Cats! Part 1 "Memory, all alone in the moonlight"
A different sort of Blog this week as I thought I would do a bit of a Pantherama. A run through some of the Panthers I have painted in both 28mm and a few 15mm (at the end). This is a obviously only a selection. As one of the iconic WW2 AFVs it is a rare German Army that comes to me Pantherless.
If nothing else it can be a camo resource showing some of the myriad schemes available other than the usual 3 colour wavy lines common in Normandy in 1944.
First up we have a couple of Panthers in Late War 3 colour.
The first 124 is in the basic 3 colour camo sprayed on. Dunkelgelb base then the green and brown sprayed over in large patches. I tend to use Vallejo colours and find Flat Brown and Reflective green to be pretty accurate representations.
This second Panther is from even later in the war when I suspect that due to shortages and transport problems standard camouflage was disappearing if it ever existed and it was a less formal "come as you are" type of war for Germantanks. It is an attempt to follow the December 44 instructions for a dark green base with dunkelgelb and rotbrown hard-edged over the top. There is a tank like this still on display in the Ardennes.
This next camo was requested by a customer using a contemporary photo possibly from Czechoslovakia in 1945? though memory fails. It reminds me of the Dazzle camouflage of British WW1 ships which was not meant to hide the ship but to confuse the enemy gunnery by breaking the outline into confusion. Again It has the green base which I think is called resedegrun and available from AK interactive and Mig Ammo.
Next I have a pair of Panthers both in the Factory applied "Ambush camouflage" applied for a short period from September to October 1944 in the actual factories. Again there were paint shortages and that is reflected in the two examples below.
The first is the "standard" Ambush using Red Brown and Olive green over dunkelgelb with dots applied. I believe this camo was to reflect the strategic and tactical defensive nature of the German armour by late 1944 whereby they would be lying in wait in dappled woodland waiting for the Allies to attack. Maybe.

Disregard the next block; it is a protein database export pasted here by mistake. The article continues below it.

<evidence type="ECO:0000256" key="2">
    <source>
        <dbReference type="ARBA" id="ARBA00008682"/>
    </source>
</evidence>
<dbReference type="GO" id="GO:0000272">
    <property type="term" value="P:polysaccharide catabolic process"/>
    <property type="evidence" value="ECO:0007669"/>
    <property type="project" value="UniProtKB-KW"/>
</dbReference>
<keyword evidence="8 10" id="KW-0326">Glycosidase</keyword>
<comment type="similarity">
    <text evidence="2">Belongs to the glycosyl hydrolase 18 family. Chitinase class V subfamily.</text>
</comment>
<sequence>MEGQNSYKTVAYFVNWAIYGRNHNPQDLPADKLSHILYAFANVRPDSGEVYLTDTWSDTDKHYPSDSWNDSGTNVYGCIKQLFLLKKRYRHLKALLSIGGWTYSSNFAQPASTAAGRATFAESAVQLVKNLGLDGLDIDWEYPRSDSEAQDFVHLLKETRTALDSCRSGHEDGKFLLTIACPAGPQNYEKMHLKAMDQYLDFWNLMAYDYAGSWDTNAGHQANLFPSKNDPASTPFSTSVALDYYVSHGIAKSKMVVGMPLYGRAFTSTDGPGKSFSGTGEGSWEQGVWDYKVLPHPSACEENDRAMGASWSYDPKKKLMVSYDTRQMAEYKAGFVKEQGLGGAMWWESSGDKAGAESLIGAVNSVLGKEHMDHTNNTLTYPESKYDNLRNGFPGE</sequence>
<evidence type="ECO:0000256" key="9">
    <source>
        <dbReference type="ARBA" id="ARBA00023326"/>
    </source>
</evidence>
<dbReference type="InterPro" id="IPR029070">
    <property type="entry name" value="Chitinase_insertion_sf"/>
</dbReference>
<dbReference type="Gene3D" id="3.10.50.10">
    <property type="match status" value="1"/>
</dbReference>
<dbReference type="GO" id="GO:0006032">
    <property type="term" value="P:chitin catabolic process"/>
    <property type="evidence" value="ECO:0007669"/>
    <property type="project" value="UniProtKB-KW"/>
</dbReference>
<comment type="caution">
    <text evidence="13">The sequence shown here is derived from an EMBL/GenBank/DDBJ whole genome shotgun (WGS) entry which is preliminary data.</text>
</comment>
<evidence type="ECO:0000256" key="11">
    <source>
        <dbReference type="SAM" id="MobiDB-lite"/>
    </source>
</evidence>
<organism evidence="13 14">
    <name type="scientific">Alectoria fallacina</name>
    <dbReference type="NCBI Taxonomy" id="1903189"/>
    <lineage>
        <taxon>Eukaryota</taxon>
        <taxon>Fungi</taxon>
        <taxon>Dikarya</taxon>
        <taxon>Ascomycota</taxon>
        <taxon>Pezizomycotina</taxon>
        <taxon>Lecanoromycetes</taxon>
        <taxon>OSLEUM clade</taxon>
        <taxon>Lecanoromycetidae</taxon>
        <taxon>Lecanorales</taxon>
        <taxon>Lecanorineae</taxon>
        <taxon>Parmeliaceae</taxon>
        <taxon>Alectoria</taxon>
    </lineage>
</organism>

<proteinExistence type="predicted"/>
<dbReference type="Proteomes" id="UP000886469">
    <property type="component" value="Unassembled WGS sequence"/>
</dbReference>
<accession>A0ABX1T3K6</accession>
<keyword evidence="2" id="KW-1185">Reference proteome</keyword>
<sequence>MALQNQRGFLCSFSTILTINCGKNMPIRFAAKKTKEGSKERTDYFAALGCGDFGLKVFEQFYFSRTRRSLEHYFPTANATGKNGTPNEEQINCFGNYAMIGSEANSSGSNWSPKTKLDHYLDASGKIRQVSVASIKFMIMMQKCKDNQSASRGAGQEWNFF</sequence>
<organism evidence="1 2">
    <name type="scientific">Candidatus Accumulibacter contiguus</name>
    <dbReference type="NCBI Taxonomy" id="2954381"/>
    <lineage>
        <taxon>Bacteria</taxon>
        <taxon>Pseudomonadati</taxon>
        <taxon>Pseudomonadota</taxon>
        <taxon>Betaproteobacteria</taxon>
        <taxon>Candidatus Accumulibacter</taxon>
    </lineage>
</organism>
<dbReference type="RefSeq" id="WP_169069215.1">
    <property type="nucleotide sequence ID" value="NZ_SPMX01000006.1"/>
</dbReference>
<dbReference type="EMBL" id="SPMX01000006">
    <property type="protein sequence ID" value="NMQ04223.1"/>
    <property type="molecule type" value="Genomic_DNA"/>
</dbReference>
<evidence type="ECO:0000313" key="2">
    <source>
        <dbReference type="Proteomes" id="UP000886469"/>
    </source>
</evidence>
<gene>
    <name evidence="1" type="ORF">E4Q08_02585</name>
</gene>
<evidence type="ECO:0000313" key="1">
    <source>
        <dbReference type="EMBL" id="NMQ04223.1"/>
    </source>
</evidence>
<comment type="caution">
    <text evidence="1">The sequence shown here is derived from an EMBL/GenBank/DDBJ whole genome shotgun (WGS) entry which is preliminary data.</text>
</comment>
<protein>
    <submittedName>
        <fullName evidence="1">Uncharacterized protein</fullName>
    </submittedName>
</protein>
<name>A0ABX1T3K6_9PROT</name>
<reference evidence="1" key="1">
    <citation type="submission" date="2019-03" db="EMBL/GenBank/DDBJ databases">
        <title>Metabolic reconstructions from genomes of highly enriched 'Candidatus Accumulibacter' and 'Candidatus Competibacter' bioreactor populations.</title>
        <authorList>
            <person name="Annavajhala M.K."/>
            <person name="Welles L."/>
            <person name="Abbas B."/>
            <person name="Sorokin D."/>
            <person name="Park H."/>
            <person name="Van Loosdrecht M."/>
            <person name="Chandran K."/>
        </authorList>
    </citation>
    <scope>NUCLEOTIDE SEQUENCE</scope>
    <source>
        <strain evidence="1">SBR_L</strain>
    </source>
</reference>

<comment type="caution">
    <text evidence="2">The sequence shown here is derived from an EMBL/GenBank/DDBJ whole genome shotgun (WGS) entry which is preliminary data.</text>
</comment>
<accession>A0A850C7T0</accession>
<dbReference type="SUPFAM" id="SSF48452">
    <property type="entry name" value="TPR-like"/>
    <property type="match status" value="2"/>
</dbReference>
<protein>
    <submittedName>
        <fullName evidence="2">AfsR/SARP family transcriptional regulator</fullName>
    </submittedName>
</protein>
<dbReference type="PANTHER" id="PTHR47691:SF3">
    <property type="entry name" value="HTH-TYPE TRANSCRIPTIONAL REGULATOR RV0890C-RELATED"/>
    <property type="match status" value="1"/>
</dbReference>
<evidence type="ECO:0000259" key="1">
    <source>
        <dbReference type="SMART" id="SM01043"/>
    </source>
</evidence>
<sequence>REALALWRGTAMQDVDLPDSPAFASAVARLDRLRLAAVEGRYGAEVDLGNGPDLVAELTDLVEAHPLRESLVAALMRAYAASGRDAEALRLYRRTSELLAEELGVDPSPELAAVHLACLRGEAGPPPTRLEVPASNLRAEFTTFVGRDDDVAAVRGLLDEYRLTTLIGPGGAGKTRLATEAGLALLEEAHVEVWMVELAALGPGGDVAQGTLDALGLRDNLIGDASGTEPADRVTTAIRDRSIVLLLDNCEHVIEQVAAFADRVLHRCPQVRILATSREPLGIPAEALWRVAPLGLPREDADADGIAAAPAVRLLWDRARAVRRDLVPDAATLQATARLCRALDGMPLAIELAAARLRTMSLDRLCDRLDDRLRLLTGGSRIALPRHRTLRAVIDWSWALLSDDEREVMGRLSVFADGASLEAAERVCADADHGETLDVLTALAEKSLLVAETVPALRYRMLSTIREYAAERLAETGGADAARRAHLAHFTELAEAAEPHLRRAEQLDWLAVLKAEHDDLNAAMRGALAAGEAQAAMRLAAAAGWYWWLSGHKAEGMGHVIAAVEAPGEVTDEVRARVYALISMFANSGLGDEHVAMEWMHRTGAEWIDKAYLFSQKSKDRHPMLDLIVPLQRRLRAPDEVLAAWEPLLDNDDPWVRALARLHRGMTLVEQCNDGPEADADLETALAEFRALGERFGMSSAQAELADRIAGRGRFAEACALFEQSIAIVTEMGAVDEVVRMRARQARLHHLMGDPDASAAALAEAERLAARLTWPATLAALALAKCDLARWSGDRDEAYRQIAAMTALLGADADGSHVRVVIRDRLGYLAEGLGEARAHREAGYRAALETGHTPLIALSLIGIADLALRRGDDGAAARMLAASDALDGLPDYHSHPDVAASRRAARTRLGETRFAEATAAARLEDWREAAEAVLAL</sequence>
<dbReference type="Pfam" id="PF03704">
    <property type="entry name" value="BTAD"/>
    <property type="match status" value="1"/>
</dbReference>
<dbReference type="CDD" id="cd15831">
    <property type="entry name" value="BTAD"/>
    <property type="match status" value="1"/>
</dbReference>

The second ambush camo has replaced the olive green with Resedegrun which here is noticeably lighter in tone and has a slightly less busy ambush effect.
In 15mm the Panther below is again in a variation of Ambush with fewer dots than normal but in this case it is because when painting 15mm the key is not to overdo things. Contrast is really important and more then usual the camo becomes representational as a realistic version would look messy.
This Panther is that of Michael Wittman the Panzer Ace of Normandy fame after the events of Villers Bocage. One of several German tank aces who have become "celebrated" by some. While I can understand the reasons behind the celebration of German tanks and aces in the context of cold war memoirs and some popular authors I personally am not a fan and i suspect there are as many Allied tankers in 'inferior' tanks such as in the video below who show themselves the equals and simultaneously the not all German commanders were great... https://www.youtube.com/watch?v=IrEtdMkFA00
Finally, when your cat breaks down "who you gonna call?" Bergepanther! This is a 15mm version as I suspect even if available in 28mm there would be little call for a Bergepanther in the average game of Bolt Action. As an aside for several years I wrote this as Berg instead of Berge indicating that the vehicle was a Mountain Panther instead of a Recovery Panther. One missing E and the whole scenario changed!
All the Cats of Cats part 1. Next time I will look at either Tigers or the Big Cats.
"Burnt out ends of smoky days
The stale cold smell of morning
A street lamp dies
Another night is over"